One of the UK’s rarest wildflowers thrives in the historic ruins of Hastings Castle.
The Lesser Calamint (Calamintha nepata), is extremely rare and found in only a few sites in the UK. It is believed that, because the castle grounds have remained virtually undeveloped for centuries, this has allowed the flower to survive.
Hastings Castle’s Leanna Lawson said: “A member of our staff decided to find out more about this mysterious flowering shrub which appeared to be growing out of the side of one of the castle’s remaining walls.
“She sent a description and image of it to a local expert who confirmed it was lesser calamint and went on to say the castle was the only known site in the town where it grew. The plant is also only found at a few isolated sites across the country and is increasingly threatened by development and building works.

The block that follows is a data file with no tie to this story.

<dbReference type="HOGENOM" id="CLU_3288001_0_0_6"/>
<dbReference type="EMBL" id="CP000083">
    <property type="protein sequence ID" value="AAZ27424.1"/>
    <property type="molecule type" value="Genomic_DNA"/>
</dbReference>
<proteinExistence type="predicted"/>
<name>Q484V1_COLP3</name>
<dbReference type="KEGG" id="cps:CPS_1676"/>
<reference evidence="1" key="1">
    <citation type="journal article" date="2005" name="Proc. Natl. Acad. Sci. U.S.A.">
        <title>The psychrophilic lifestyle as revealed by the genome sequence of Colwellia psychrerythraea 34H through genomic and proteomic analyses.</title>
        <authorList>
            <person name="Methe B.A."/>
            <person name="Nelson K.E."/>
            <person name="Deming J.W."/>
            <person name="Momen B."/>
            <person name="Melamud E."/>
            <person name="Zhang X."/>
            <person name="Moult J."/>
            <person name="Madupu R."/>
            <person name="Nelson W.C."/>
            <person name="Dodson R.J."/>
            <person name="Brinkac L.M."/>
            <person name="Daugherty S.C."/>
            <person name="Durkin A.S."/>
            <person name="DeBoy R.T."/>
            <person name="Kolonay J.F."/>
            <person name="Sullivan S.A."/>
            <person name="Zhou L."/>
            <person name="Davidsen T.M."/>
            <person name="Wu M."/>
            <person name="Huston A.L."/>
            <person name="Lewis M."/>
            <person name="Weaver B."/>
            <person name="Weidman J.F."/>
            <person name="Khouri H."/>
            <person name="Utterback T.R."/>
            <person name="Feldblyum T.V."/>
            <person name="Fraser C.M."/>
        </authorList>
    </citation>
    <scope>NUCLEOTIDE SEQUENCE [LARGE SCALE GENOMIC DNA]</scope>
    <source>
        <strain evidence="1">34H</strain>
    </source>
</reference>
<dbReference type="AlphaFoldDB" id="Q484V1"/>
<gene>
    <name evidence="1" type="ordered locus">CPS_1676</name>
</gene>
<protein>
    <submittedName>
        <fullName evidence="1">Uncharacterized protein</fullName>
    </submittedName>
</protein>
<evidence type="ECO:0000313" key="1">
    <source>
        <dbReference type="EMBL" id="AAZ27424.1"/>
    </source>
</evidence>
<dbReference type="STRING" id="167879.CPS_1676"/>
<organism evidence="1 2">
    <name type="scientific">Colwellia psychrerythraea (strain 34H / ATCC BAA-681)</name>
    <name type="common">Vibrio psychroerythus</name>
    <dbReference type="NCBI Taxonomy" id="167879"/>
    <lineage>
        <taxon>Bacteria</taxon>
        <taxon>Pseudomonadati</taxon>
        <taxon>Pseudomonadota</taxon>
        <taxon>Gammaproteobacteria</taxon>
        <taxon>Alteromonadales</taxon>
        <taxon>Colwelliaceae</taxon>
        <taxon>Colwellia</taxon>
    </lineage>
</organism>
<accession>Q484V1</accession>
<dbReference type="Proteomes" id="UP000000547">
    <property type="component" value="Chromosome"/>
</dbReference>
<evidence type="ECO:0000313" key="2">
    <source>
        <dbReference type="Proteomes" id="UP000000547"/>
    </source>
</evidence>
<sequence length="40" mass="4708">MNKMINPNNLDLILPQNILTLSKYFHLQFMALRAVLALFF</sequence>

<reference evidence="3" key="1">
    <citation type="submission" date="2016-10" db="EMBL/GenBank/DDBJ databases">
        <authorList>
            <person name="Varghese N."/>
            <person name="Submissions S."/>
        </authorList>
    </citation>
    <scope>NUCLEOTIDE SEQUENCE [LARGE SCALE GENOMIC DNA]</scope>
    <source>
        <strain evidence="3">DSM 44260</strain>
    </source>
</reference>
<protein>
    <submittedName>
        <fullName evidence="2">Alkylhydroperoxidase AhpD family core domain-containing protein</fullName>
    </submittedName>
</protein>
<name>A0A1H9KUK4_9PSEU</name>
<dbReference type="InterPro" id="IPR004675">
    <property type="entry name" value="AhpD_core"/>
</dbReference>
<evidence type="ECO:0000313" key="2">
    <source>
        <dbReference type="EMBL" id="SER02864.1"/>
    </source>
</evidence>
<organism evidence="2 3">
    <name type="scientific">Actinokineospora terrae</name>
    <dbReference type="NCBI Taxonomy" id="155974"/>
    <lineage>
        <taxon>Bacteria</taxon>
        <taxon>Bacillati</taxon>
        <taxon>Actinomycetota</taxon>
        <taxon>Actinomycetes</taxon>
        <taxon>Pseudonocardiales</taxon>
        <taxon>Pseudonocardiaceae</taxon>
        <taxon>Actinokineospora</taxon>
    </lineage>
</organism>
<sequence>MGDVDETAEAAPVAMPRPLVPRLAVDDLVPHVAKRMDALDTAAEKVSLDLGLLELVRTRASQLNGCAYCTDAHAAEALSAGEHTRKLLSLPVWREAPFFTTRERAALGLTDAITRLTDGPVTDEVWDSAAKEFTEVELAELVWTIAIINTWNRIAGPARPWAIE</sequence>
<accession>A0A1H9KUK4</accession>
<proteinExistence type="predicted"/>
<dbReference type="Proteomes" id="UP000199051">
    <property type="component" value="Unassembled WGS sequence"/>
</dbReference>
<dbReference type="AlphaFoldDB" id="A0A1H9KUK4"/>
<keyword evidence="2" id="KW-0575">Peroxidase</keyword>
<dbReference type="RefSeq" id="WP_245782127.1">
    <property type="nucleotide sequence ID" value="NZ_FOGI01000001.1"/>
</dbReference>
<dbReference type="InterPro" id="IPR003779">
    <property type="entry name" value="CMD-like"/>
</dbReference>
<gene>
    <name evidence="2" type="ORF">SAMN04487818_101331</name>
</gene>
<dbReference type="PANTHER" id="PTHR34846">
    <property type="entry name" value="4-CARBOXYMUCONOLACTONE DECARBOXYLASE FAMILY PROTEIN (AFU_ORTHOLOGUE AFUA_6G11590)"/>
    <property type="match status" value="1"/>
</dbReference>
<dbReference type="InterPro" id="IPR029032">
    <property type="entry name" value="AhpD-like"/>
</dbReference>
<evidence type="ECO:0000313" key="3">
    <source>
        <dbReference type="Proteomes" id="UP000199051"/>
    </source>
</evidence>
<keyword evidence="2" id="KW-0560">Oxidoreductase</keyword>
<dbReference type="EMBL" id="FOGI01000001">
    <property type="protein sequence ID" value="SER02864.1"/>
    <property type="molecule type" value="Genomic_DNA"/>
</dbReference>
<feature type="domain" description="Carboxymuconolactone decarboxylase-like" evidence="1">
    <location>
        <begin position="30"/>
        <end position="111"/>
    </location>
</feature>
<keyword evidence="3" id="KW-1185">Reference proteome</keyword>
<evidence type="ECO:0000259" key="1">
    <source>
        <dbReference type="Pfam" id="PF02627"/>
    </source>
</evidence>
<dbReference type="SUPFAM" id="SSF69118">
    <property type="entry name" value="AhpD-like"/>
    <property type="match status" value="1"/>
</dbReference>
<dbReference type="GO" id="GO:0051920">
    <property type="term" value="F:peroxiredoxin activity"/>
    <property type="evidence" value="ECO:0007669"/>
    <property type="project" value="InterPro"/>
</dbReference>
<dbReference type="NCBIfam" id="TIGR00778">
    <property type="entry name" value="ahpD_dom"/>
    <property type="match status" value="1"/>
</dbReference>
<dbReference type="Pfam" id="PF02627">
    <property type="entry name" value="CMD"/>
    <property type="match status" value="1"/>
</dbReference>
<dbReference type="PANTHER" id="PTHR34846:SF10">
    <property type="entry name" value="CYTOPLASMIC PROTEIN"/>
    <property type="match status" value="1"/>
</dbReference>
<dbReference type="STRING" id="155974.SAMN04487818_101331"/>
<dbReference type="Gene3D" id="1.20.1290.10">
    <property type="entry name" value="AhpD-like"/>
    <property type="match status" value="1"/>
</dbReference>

“We’re delighted the castle has been able to protect such a rare species for such a long time and we are doing our best to look after it and to encourage it to grow and spread within the castle grounds,” she added.
The leaves of this self-seeding plant smell of mint and oregano and, in Italy, the leaves are ground up and used as a culinary herb. The plant reaches a height of 18 inches and the lavender pink flowers attract bees and butterflies.
- Hastings Castle, Castle Hill Road, West Hill, Hastings TN34 3AR. For more information visit www.smugglersadventure.co.uk or call 01424 718776.